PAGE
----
The invention therefore relates to an improvement to a process for the production of a microtip electron source, the microtips being electrically connected to at least one cathode conductor and being located in holes made in at least one electron extraction grid, the process using a masking stage for producing the holes in the grid by means of a mask having corresponding holes, the holes in the mask having given dimensions and shapes in order to theoretically lead to the obtaining of holes in the grid having dimensions, shapes and positions within the given tolerances, the apices of the microtips being located in the thickness of the grid, the improvement being characterized in that after producing an electron source according to said process:

an evaluation is made to establish whether the source has an emission which is sufficiently homogeneous and/or reproducible and/or reproducible on another source,

if the emission of the source is considered to be inhomogeneous and/or non-reproducible, a determination takes place of the defects leading to said inhomogeneous emission and which are due to shapes, dimensions or positions of the holes falling outside the tolerances or because the apices of the microtips are not located in the thickness of the grid,

the mask used during the process is corrected in order to render homogeneous and/or reproducible the future sources produced by said process, the correction consisting of modifying the shapes and/or dimensions of at least certain holes in the mask and/or the number of holes in the mask in order to compensate for the previously determined defects by creating supplementary defects and/or holes.

If the defects are due to a variation outside the tolerances of the diameter of the holes of the grid, the mask is corrected so as to give it, over its entire surface, holes having diameters varying according to a distribution making it possible to include these manufacturing defects.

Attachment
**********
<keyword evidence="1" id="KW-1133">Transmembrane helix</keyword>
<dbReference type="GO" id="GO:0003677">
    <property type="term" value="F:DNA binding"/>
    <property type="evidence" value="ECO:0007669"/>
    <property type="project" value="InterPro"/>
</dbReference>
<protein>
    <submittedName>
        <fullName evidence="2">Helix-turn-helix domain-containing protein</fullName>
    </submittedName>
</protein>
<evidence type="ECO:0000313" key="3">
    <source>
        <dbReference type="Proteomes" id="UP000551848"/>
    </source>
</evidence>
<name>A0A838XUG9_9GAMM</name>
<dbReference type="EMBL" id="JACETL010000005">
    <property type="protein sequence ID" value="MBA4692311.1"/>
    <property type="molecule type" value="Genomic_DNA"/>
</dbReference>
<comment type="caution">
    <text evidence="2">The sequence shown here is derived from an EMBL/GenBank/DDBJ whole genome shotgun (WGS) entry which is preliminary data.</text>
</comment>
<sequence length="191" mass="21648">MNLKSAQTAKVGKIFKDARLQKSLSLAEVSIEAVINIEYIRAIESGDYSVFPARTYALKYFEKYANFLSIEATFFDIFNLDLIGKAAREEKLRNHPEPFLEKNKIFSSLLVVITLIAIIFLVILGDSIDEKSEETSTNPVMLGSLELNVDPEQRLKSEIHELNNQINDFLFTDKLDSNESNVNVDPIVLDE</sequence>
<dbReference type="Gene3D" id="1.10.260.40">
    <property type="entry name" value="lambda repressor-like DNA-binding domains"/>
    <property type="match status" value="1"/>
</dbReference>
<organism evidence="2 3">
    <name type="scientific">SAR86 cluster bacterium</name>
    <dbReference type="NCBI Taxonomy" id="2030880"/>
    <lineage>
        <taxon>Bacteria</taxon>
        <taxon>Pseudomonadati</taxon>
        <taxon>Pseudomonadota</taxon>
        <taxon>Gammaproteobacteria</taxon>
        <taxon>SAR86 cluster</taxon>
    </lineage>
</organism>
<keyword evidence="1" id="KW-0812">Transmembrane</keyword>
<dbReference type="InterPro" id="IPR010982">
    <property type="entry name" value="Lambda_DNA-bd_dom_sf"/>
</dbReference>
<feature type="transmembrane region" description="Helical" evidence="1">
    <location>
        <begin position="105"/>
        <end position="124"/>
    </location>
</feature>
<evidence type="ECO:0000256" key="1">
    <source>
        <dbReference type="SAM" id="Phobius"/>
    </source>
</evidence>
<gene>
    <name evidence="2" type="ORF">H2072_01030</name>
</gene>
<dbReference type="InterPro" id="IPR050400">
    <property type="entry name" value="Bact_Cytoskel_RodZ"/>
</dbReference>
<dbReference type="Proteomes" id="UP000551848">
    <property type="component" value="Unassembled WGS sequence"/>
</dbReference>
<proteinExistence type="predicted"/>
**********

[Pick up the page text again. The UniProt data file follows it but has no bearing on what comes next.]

If the defects are due to the presence of oval grid holes, the mask is corrected so as to provide it, over its entire surface, with circular holes and oval holes, whose major axes are located in the direction of the minor axes of the oval holes of the defective grid, the circular and oval correcting holes being readily mixed on the mask.

If the defects are due to an unsatisfactory positioning of the holes with respect to the grid, there is an increase in the number of holes in the mask in such a way that the grid of the future sources is provided with a number of holes equivalent to a good positioning of the holes with respect to the grid.

The hole production process can advantageously be a photolithographic process.

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Referenced by
Citing PatentFiling datePublication dateApplicantTitle
US5542866 *27 Dec 19946 Aug 1996Industrial Technology Research InstituteField emission display provided with repair capability of defects
US5695378 *23 Jul 19969 Dec 1997Texas Instruments IncorporatedField emission device with suspended gate
US5711694 *26 Jun 199627 Jan 1998Texas Instruments IncorporatedField emission device with lattice vacancy, post-supported gate
US5731228 *10 Mar 199524 Mar 1998Fujitsu LimitedMethod for making micro electron beam source
US5746634 *3 Apr 19965 May 1998The Regents Of The University Of CaliforniaProcess system and method for fabricating submicron field emission cathodes
US5767629 *17 Jun 199616 Jun 1998Commissariat A L'energie AtomiqueDevice for starting and/or maintaining a discharge and cold cathode vacuum gauge incorporating such a device
US5882845 *14 Aug 199616 Mar 1999Commissariat A L'energie AtomiqueMethod and device for the formation of holes in a layer of photosensitive material, in particular for the manufacture of electron sources
US5902165 *10 Jul 199611 May 1999Texas Instruments IncorporatedField emission device with over-etched gate dielectric
US618816728 Nov 199713 Feb 2001Fujitsu LimitedMicro electron beam source and a fabrication process thereof
US6611093 *19 Sep 200026 Aug 2003Display Research Laboratories, Inc.Field emission display with transparent cathode
US778972519 Oct 20077 Sep 2010Science Applications International CorporationManufacture of light-emitting panels provided with texturized micro-components
US7880375 *26 Oct 20041 Feb 2011Commissariat A L'energie AtomiqueTriode cathode apparatus and method of making a triode cathode apparatus
US804313713 May 200925 Oct 2011Science Applications International CorporationLight-emitting panel and a method for making
US824640918 Aug 201121 Aug 2012Science Applications International CorporationLight-emitting panel and a method for making
Classifications
U.S. Classification445/3, 445/50
International ClassificationH01J9/02
Cooperative ClassificationH01J9/025, H01J2201/319
European ClassificationH01J9/02B2
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21 Jun 2007FPAYFee payment
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Effective date: 19940613